Tobacco Free Weld County


What Are the Odds? by tobaccofreeweld
September 8, 2008, 3:18 pm
Filed under: Research | Tags: , , , ,

A 55-year-old man who smokes is as likely to die in the next 10 years as a 65-year-old who has never smoked. Less than 1 woman in 1,000 younger than 50 will die in the next decade from cervical cancer. A 35-year-old nonsmoking man is five times as likely to die in an accident before 45 as he is to die of heart disease, and a 35-year-old woman is twice as likely to die accidentally by 45 as she is to die from breast cancer.

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Why Is Denver International Airport still Smoking? by tobaccofreeweld
August 21, 2008, 2:55 pm
Filed under: Laws, Secondhand Smoke, SmokeFree Colorado | Tags: , , ,
Why is Denver International Airport The Only Colorado Airport Allowing Indoor Smoking?
http://smokefreedia.org/
Thanks to the Colorado Clean Indoor Air Act of 2006 and the bipartisan support of many of our states’ elected officials, restaurants, bars, and other workplaces throughout the Centennial State

are free of secondhand tobacco smoke. And the state’s casinos went smoke-free on New Year’s Day 2008!

 


However, Denver International Airport, the state’s only remaining exempted public workplace,
continues to expose workers and travelers who patronize designated “smoking lounges” – exclusively contracted bar and restaurant establishments – to the health risks posed by secondhand tobacco smoke.

 

 

 

 

Denver’s old Stapleton International Airport was set to go smoke-free per the original version of Executive Order 99 issued by former Mayor Federico Pena in 1990. DIA was to be smoke-free as well. However, Executive Order 99 was stayed, and eventually amended in 1993, enabling construction of two “smoking lounge” concessions (now four) at DIA. 

Tobacco industry documents released as a part of the omnibus 1998 Tobacco Master Settlement Agreement clearly indicate the pro-smoking “public opinion,” as well as the two “smoking lounges” permitted via exclusive city contract, were bought and paid for by Big Tobacco.

The Health Risks of Secondhand Tobacco Smoke

Secondhand tobacco smoke exposure causes approximately 53,800 deaths per year in the U.S. This number is based on the midpoint numbers for heart disease deaths (48,500), lung cancer deaths (3,000), and SIDS deaths (2,300). The Environmental Protection Agency has found that fine particulate air pollutants can penetrate deeply into the lungs and have serious health effects, including increased respiratory symptoms and disease, decreased lung function, and alterations in lung tissue and structure.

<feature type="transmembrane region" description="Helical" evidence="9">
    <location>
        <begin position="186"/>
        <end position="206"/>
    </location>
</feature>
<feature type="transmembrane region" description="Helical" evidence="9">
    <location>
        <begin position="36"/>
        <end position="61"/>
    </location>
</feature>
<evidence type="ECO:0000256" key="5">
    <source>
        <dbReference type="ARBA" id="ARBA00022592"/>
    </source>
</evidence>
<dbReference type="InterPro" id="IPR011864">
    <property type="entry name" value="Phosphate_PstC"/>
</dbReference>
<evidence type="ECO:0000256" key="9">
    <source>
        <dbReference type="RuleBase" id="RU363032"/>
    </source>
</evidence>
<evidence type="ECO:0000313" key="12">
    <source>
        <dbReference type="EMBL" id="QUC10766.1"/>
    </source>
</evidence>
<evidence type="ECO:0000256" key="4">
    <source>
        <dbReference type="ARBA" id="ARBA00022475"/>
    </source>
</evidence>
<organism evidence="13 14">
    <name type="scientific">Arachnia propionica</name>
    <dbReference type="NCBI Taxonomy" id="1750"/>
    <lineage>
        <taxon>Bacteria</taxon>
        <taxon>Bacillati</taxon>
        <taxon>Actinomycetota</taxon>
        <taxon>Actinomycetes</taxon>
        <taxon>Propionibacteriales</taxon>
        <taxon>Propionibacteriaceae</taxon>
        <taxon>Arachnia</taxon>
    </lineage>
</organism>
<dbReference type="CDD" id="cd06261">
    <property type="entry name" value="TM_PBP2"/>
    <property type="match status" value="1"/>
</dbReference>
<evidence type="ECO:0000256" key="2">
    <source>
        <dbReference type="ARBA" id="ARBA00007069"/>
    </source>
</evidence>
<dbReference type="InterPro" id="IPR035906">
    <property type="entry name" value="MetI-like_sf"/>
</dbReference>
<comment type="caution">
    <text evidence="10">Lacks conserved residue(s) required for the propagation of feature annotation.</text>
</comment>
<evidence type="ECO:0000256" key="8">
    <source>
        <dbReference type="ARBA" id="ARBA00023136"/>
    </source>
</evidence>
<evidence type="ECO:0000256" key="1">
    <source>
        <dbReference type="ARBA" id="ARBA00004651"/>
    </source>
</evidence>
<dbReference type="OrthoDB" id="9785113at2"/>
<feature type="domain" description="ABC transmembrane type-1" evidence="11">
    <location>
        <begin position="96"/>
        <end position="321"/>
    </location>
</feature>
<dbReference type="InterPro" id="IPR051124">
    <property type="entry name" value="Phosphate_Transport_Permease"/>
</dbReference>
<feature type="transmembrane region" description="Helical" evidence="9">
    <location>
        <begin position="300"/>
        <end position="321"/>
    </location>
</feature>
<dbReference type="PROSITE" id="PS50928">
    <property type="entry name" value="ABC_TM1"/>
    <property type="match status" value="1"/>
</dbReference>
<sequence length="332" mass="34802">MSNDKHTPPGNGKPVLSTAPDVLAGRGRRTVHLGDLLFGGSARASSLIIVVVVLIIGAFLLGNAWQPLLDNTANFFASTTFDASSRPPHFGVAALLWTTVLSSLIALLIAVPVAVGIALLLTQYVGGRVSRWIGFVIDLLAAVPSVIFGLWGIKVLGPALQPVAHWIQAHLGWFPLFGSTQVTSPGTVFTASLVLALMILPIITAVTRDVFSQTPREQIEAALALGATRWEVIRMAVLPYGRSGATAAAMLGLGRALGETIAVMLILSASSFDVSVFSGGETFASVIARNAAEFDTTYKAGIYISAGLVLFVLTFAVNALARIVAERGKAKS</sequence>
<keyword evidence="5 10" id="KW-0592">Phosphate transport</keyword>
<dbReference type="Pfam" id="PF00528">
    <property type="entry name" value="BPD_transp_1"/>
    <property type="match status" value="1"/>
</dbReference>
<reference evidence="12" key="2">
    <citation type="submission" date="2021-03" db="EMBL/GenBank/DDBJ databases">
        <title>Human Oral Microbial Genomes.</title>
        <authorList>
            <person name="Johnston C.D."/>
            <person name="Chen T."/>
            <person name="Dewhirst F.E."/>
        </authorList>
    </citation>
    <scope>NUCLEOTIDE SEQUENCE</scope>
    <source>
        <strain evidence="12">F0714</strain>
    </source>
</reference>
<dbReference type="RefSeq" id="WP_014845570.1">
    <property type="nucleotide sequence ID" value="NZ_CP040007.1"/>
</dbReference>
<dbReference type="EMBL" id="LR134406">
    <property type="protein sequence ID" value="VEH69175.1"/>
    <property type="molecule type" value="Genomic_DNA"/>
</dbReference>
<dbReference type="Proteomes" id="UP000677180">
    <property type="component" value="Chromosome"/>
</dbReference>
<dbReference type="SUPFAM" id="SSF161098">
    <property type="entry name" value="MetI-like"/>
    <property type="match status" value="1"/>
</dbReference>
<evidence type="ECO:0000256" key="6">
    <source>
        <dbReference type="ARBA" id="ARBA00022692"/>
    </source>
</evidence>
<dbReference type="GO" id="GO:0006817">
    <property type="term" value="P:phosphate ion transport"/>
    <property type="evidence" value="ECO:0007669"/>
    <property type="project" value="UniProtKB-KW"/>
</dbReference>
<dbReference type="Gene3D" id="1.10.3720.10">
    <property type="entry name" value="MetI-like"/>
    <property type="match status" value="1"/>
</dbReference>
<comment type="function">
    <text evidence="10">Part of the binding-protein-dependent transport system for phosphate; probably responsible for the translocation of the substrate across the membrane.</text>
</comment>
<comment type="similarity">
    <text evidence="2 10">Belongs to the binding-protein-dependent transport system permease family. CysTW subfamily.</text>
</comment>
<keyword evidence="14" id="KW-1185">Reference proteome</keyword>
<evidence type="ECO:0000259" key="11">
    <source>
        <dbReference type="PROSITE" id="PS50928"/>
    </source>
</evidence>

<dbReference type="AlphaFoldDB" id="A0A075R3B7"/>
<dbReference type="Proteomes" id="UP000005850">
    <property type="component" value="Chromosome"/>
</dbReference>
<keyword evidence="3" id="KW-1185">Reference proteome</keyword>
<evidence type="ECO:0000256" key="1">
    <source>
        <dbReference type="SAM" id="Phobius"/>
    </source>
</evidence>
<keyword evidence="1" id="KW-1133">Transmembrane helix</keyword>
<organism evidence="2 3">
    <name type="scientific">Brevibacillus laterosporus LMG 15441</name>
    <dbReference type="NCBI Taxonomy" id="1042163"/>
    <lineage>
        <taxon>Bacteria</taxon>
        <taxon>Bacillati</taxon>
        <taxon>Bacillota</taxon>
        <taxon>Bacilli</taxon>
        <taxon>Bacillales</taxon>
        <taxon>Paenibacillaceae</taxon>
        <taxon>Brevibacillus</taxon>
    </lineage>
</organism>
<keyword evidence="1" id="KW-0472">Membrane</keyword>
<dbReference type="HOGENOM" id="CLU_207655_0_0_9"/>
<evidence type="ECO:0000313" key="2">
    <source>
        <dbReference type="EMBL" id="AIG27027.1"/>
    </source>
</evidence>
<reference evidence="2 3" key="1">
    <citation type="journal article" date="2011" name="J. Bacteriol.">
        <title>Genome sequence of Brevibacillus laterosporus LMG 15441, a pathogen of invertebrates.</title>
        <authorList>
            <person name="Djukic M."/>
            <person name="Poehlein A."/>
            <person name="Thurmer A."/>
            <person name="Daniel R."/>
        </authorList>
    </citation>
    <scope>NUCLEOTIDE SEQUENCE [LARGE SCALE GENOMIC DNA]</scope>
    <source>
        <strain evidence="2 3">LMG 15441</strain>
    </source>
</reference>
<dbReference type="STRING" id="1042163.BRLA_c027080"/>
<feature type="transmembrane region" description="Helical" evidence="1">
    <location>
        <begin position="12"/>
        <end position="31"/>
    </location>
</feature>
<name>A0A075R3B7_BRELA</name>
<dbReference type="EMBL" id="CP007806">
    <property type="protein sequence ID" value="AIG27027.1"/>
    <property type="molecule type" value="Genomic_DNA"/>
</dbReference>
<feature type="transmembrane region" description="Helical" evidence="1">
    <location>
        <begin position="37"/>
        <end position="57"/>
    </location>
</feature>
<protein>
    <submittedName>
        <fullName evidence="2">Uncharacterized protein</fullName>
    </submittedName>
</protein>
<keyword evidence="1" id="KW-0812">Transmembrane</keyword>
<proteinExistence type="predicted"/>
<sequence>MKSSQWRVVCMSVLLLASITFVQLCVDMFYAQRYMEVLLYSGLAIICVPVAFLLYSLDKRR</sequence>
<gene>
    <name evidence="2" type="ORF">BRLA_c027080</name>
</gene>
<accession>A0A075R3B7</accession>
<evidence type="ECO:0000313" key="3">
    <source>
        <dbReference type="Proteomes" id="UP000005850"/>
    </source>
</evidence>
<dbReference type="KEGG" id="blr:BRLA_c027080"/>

The 2006 Surgeon General’s Report on The Health Consequences of Involuntary Exposure to Tobacco Smoke confirmed the known health effects of secondhand smoke exposure, including immediate adverse effects on the cardiovascular system, and coronary heart disease and lung cancer. The report concluded that there is no safe level of exposure to secondhand smoke and that establishing smokefree environments is the only proven way to prevent exposure. The report also finds that many millions of Americans are still exposed to secondhand smoke despite substantial progress in tobacco control.

What’s Contained in Secondhand Tobacco Smoke?

According to the Centers for Disease Control, tobacco smoke is a complex mixture of gases and particles that includes smoke from the burning cigarette, cigar, or pipe tip (sidestream smoke) and exhaled mainstream smoke.  Secondhand smoke contains at least 250 chemicals known to be toxic, including more than 50 that can cause cancer.

A 1992 Environmental Protection Agency report, Respiratory Health Effects of Passive Smoking, provides a list of a few of the 4,000 chemicals and substances in secondhand smoke, several of which are cancer causing agents, including: benzene, 2-napthylamine, 4-aminobiphenyl, nickel, polonium 210 (radioactive), nitrogen oxides, N-nitrosodimethylamine, N-nitrosodiethylamine, N-nitrosopyrrolidine , 1,3-butadiene, analine, formaldehyde, hydrazine, N-nitrodiethanolamine, cadmium, benzo[a]pyrene, benz[a]anthracene, Y-butyrolactone, particulate matter, N-nitrosonornicotine, NNK, carbon monoxide, carbon dioxide, carbonyl sulfide, toluene, acrolein, acetone, pyridine,3-methylpyridine, 3-vinylpyridine, hydrogen cyanide, ammonia, methylamine, dimethylamine, nicotine, anatabine, phenol, catechol, hydorquinone, cholesterol, quinoline, Harman, zinc, benzoic acid, lactic acid , glycolic acid, succinic acit, PCDDs and PCDFs (Dioxins, Dibenzofurans), formic acid, acetic acid, and methyl chloride.